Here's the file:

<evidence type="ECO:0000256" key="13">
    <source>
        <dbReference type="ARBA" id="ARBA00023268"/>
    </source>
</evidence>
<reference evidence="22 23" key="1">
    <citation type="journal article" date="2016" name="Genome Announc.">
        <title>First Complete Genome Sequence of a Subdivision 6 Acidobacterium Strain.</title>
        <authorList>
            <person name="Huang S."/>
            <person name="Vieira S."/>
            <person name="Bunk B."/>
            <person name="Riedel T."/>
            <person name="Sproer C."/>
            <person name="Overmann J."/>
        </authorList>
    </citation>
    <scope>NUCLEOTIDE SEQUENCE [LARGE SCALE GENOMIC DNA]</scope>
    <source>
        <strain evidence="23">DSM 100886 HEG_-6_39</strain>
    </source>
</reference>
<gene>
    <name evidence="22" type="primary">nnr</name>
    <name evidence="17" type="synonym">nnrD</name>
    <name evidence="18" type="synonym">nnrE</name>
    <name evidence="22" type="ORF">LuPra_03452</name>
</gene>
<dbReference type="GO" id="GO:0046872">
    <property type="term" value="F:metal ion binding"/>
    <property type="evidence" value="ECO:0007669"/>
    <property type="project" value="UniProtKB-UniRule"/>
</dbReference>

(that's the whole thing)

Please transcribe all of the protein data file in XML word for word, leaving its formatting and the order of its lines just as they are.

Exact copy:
<evidence type="ECO:0000256" key="13">
    <source>
        <dbReference type="ARBA" id="ARBA00023268"/>
    </source>
</evidence>
<reference evidence="22 23" key="1">
    <citation type="journal article" date="2016" name="Genome Announc.">
        <title>First Complete Genome Sequence of a Subdivision 6 Acidobacterium Strain.</title>
        <authorList>
            <person name="Huang S."/>
            <person name="Vieira S."/>
            <person name="Bunk B."/>
            <person name="Riedel T."/>
            <person name="Sproer C."/>
            <person name="Overmann J."/>
        </authorList>
    </citation>
    <scope>NUCLEOTIDE SEQUENCE [LARGE SCALE GENOMIC DNA]</scope>
    <source>
        <strain evidence="23">DSM 100886 HEG_-6_39</strain>
    </source>
</reference>
<gene>
    <name evidence="22" type="primary">nnr</name>
    <name evidence="17" type="synonym">nnrD</name>
    <name evidence="18" type="synonym">nnrE</name>
    <name evidence="22" type="ORF">LuPra_03452</name>
</gene>
<dbReference type="GO" id="GO:0046872">
    <property type="term" value="F:metal ion binding"/>
    <property type="evidence" value="ECO:0007669"/>
    <property type="project" value="UniProtKB-UniRule"/>
</dbReference>